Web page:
Boarding For Breast Cancer Hits Southern California

It’s January 8, 2000 and Mother Nature is still holding out on snow in the Southern California mountains. But thanks to the big guns and Chuck Allen at Mountain High, California the second stop of the Boarding For Breast Cancer Board-A-Thon tour was blessed with blue skies, lots happy people, seven live bands, and a festival area full of booths demoing and showcasing fun, snowboard-related products. The BBC Board-A-Thon was created as a way to expand the once-a-year snowboard/music festival and bring awareness and fundraising to several resorts across the country, grass-roots style. The first stop was December 5, 1999 at Stratton Mountain, Vermont. After the second stop at Mountain High this weekend, the Board-A-Thon will visit Snowbird, Utah on January 22, Mountain Creek, New Jersey on February 19, and Mt. Bachelor, Oregon , May 5.

All five Board-A-Thons are strengthened by Fitness magazine, along with other sponsors including K2 Snowboards, Mantra eyewear, and chickclick.com among others.

The epidemic of breast cancer threatens all women and is the most commonly diagnosed cancer in American women today. A woman dies of breast cancer every eleven minutes. There are 1.8 million women in this country who have been diagnosed with breast cancer and 1 million more who do not yet know they have the disease.This year 182,000 women and 1,000 men will discover that they have breast cancer, and 46,000 will die from the disease. Breast cancer is the leading cause of death of women ages 35-54. We do not know what causes breast cancer, how to cure it or what to do to prevent it.

The event hit home for some of the attendees. Joseph Tiffany, nineteen, from Palmdale, California runs the day crew at the Mountain High park. His grandmother died of breast cancer when his mother was sixteen years old. “A lot of people are pumped on it the event,” he says. “I see a lot of people sporting the pink ribbons. The turn out seems pretty good.”Burton rider Saul Canizales, 23, from Granada Hills, California says he heard about the event through his sponsor. “This is a great event and a good cause to get people out here.” He says his landlord recently suffered from breast cancer and had a mastectomy.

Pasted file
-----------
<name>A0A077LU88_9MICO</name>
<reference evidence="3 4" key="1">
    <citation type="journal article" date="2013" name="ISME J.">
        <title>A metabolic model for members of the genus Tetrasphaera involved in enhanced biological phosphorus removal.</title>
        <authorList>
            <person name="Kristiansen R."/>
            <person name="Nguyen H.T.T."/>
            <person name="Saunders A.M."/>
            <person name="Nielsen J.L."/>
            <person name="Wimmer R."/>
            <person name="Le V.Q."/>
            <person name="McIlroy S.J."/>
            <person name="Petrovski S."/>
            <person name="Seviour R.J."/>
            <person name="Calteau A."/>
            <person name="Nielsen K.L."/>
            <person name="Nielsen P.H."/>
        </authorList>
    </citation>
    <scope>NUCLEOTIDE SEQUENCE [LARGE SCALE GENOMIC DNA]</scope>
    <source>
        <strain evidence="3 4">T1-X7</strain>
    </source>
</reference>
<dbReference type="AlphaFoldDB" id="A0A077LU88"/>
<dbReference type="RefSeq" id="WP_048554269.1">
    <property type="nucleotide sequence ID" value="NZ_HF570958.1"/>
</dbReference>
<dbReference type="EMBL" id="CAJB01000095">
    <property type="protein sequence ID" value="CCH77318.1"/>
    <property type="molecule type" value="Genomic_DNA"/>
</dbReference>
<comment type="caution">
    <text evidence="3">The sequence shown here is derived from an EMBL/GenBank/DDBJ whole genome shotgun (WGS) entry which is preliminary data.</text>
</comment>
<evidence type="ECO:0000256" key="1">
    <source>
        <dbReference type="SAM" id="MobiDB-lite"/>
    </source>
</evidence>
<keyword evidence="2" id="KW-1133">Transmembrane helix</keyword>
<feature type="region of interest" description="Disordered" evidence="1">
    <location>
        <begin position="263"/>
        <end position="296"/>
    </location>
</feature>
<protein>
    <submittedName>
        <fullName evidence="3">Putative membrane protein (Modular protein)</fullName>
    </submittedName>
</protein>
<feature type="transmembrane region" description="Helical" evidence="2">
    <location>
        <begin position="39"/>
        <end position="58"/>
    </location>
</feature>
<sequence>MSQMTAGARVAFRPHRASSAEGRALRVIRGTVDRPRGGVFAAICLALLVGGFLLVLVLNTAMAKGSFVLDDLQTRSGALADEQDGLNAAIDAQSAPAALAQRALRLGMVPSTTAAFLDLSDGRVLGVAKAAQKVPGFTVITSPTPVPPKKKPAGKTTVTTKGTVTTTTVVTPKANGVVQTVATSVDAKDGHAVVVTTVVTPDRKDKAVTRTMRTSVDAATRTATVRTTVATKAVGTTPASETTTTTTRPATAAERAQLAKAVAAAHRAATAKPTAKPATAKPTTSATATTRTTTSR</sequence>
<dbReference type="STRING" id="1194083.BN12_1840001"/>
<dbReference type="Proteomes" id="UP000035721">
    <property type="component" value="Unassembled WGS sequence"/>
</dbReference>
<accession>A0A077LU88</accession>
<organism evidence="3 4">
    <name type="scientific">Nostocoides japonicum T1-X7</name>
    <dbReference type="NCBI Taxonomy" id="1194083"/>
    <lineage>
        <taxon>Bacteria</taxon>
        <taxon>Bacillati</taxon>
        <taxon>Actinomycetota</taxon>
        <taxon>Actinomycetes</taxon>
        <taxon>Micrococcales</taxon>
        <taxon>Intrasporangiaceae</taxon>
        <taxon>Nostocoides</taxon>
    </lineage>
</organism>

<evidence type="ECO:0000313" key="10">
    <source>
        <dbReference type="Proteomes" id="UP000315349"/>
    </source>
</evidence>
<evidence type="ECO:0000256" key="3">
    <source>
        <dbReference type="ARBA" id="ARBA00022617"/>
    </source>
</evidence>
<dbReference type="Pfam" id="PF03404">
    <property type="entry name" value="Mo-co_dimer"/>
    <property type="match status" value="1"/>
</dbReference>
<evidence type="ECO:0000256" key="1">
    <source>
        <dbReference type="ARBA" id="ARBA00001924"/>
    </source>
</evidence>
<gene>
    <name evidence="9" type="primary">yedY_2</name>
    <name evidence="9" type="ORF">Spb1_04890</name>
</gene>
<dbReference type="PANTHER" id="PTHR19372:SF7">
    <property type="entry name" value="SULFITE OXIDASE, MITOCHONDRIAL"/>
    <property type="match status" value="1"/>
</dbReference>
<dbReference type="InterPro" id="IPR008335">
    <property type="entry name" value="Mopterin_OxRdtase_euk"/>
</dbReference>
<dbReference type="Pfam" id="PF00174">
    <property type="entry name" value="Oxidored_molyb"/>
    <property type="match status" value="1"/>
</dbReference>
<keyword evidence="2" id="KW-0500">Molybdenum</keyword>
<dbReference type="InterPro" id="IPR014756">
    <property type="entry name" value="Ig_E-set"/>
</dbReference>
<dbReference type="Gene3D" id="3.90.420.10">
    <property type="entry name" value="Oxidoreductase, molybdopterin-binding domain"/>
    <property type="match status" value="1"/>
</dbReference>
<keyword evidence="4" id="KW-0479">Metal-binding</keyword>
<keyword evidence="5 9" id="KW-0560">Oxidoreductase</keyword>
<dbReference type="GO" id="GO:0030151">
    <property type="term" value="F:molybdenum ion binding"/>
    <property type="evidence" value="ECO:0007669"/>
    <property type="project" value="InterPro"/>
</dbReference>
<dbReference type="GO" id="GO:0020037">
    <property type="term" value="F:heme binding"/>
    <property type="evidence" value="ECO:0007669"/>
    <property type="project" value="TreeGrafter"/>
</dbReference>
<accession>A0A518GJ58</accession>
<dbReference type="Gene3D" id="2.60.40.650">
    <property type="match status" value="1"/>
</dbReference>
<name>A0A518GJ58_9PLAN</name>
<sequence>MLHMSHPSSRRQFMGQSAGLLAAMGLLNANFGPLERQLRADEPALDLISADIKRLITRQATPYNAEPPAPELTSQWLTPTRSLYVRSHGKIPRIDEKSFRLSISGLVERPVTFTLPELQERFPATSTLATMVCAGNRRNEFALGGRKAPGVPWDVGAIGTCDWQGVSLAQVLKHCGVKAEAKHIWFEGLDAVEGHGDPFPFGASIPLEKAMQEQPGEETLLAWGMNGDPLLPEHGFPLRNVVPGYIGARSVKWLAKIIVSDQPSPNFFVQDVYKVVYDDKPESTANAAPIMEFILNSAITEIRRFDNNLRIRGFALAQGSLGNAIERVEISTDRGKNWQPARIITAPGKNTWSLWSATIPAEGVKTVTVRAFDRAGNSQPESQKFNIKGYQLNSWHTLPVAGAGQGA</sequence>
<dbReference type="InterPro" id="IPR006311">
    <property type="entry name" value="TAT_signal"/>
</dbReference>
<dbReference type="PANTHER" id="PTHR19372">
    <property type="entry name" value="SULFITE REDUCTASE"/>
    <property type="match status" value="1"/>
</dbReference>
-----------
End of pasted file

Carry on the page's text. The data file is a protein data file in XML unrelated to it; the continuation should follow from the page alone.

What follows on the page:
Ryan Henry, nineteen, also from Palmdale, heard about BBC through some friends who work at the mountain. He also works for Powder and Sun snowboard shop. His mom is a breast cancer survivor after undergoing chemotherapy and having and a lump removed. “They should broadcast the event to get more people up here and to let the public know that it’s for real.”

“I know a lot of people who have different types of cancer,” says Jimmy Vincent, 21 from Palmdale, California. “My grandmother just died from cancer actually. It’s a serious issue. It’d be nice to see more coverage by news and radio to get the word out that it’s not just a bunch of punk kids, it’s a good cause.”

There were plenty of women present at the event as well, including one of the event founders and pro snowboarder Tina Basich. Though Basich bowed-out of the snowboarding demos Mountain High Snowboard and Ski Team riders along with some local shop riders, local pro rider Jimi Scott, Salomon rider Rich Acvedo, and Burton’s Saul Canizales, put on an aerial assault in the halfpipe. The freestyle skiers were charging inverts, and tuck-knee airs ten to twelve feet out of the pipe. Not to be out done, Jimi Scott, followed with hand plants and head high straight airs.

Scott and the Mountain High park staff not only had the pipe running smooth, but had also built and maintained a multi-level skateboard-esque snowboard park with bowls, hips, rollers, rails, and kickers, to keep all levels of riders happy throughout the day. “It’s a great cause and it’s at my local mountain,” Scott says when asked why he decided to attend the board-a-thon. “Overall it’s pretty good considering mother nature hasn’t been that good to us this season. But the park is up to par.”

Education and awareness was the focus of the day’s events. At the BBC booth sunscreen and Fitness magazines were passed out along with, raffle tickets sold for great prizes and educational information on breast cancer was passed out.

The most charitable donation of the day started with the board-a-thon winner. He individually earned the pledge most money and was awarded a Dyno Glide beach-cruiser for his efforts. He then turned around and donated the bike back to the event. It was auctioned off at the close of the day and the highest bid was $425, all going to the BBC Foundation.

By the end of the afternoon, the event had raised over 7,500. To date, BBC has raised over $400,000 for breast cancer research and educational projects. There are three more board-a-thon events leading up to the major snowboard/music festival at Sierra-at-Tahoe on April 15, 2000.–Written by Robyn Hakes, Leah Jones, and Tara Miller.